2) Move all unsigned kexts out of /Library/Extensions and /System/Library/Extensions into /Extra/Extensions

Note: Don’t skip this step, or it won’t work!

3) Run ./lzvn -d [path]prelinkedkernel_el_capitan [path]prelinkedkernel_el_capitan_unpacked

4) Change the _PrelinkBundlePath of all unsigned kexts into /Extra/Extensions/[kext-name].kext

Note: Don’t skip this step, or it won’t work!

5) Run ./lzvn [path]prelinkedkernel_el_capitan_unpacked [path]prelinkedkernel_el_capitan_repacked

6) Load prelinkedkernel_el_capitan in a hex editor and copy the first 412/0x19c bytes. It looks like this:

CA FE BA BE 00 00 00 01 01 00 00 07 00 00 00 03
00 00 00 1C 01 19 15 09 00 00 00 00 63 6F 6D 70
6C 7A 76 6E D1 E2 8A C2 02 EF 40 00 01 19 13 89
00 00 00 01 00 00 00 00 00 00 00 00 00 00 00 00
00 00 00 00 00 00 00 00 00 00 00 00 00 00 00 00
00 00 00 00 00 00 00 00 00 00 00 00 00 00 00 00
00 00 00 00 00 00 00 00 00 00 00 00 00 00 00 00
00 00 00 00 00 00 00 00 00 00 00 00 00 00 00 00
00 00 00 00 00 00 00 00 00 00 00 00 00 00 00 00
00 00 00 00 00 00 00 00 00 00 00 00 00 00 00 00
00 00 00 00 00 00 00 00 00 00 00 00 00 00 00 00
00 00 00 00 00 00 00 00 00 00 00 00 00 00 00 00
00 00 00 00 00 00 00 00 00 00 00 00 00 00 00 00
00 00 00 00 00 00 00 00 00 00 00 00 00 00 00 00
00 00 00 00 00 00 00 00 00 00 00 00 00 00 00 00
00 00 00 00 00 00 00 00 00 00 00 00 00 00 00 00
00 00 00 00 00 00 00 00 00 00 00 00 00 00 00 00
00 00 00 00 00 00 00 00 00 00 00 00 00 00 00 00
00 00 00 00 00 00 00 00 00 00 00 00 00 00 00 00
00 00 00 00 00 00 00 00 00 00 00 00 00 00 00 00
00 00 00 00 00 00 00 00 00 00 00 00 00 00 00 00
00 00 00 00 00 00 00 00 00 00 00 00 00 00 00 00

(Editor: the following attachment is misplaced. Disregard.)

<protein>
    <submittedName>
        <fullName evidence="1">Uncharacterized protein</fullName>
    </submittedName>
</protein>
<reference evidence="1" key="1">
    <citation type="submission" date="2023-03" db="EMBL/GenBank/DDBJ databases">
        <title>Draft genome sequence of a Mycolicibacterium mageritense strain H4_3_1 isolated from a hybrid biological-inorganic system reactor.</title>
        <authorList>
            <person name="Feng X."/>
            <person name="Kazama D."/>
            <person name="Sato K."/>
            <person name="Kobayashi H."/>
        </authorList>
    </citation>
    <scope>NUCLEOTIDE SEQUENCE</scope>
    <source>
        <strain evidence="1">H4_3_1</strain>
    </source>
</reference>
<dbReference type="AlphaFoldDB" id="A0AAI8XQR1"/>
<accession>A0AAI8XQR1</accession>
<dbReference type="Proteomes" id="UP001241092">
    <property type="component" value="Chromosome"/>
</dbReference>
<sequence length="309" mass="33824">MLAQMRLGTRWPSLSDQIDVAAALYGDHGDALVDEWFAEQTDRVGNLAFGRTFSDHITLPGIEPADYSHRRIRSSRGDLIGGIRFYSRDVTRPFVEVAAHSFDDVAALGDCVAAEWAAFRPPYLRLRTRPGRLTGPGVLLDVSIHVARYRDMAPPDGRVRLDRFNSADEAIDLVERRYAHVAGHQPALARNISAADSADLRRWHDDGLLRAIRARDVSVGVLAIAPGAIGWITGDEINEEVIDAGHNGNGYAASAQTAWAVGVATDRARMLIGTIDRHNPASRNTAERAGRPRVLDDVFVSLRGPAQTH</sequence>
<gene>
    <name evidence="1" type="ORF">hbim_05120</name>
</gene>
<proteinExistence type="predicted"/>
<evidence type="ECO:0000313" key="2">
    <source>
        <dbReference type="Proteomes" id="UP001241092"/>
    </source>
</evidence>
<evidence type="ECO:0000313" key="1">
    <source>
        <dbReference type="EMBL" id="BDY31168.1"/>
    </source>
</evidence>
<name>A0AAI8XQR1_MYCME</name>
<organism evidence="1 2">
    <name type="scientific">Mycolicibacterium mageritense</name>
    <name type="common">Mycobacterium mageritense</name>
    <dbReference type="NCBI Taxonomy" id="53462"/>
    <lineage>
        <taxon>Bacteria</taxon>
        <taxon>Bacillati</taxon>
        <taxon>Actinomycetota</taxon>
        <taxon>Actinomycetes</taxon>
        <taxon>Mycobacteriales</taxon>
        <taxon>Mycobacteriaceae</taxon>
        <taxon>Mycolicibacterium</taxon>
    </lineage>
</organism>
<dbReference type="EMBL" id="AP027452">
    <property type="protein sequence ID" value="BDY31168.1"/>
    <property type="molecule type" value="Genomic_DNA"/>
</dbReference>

00 00 00 00 00 00 00 00 00 00 00 00 00 00 00 00
00 00 00 00 00 00 00 00 00 00 00 00 00 00 00 00
00 00 00 00 00 00 00 00 00 00 00 00 00 00 00 00
00 00 00 00 00 00 00 00 00 00 00 00

The red value 01 19 15 09 is the file size minus 28/0x1c. The purple value D1 E2 8A C2 is the checksum (adler32). The brown value 02 EF 40 00 is the size of the uncompressed file. The blue value 01 19 13 89 is the size of the compressed file. Nothing new, and the required values can be found in the output of LZVN. I myself kept the length the same (added a couple of zero’s).

Note: Please wait for me to update my LZVN repository if you don’t want to mess with this.

7) Fix the coloured values and insert the 412/0x19c bytes at the top of [path]prelinkedkernel_el_capitan_repacked

8) Save the file and copy it to: /Extra/Prelinkedkernels/Prelinked_El_Capitan_Patched, or use any other location that allows you to write the file to.

Edit: Oops. I changed the path from /System/Library/Prelinkedkernels to /Extra/Prelinkedkernels because that is what I use.

9) Open /Library/Preferences/SystemC*/com.apple.Boot.plist with nano (example) and add a “Kernel Cache” key property. Below that you add a string property with the value pointing to your copy of the prelinkedkernel. In my case: /Extra/Prelinkedkernels/Prelinked_El_Capitan_Patched

Edit: Path to El_Capitan_Patched added.

10) Reboot and run cat /var/log/system.log | grep kext to see if everything is OK.

Why patch a prelinkedkernel?
Well. For starters. The idea was to simply demonstrate a weakness in Apple’s kext signing protection in El Capitan. I also want it to work on my Mac as well. Yes. I could have added code to the macosxbootloader project, and compiled a new version of boot.efi to inject the (unsigned) kexts into the prelinkedkernel, but like I said earlier… that would have taken too much time. Not to mention that this is only a simple POC.

And sure. OS X recreates prelinkedkernel files automatically, so normally there is no need to do this manually, but this route opens the door of loading unsigned kexts on a system with SIP in place. And with El Capitan being the first version of OS X full SIP in place, which should make it way more restrictive than all previous versions of OS X… this hack is definitely new(s) – though Apple may close the door before the El Capitan GM is released.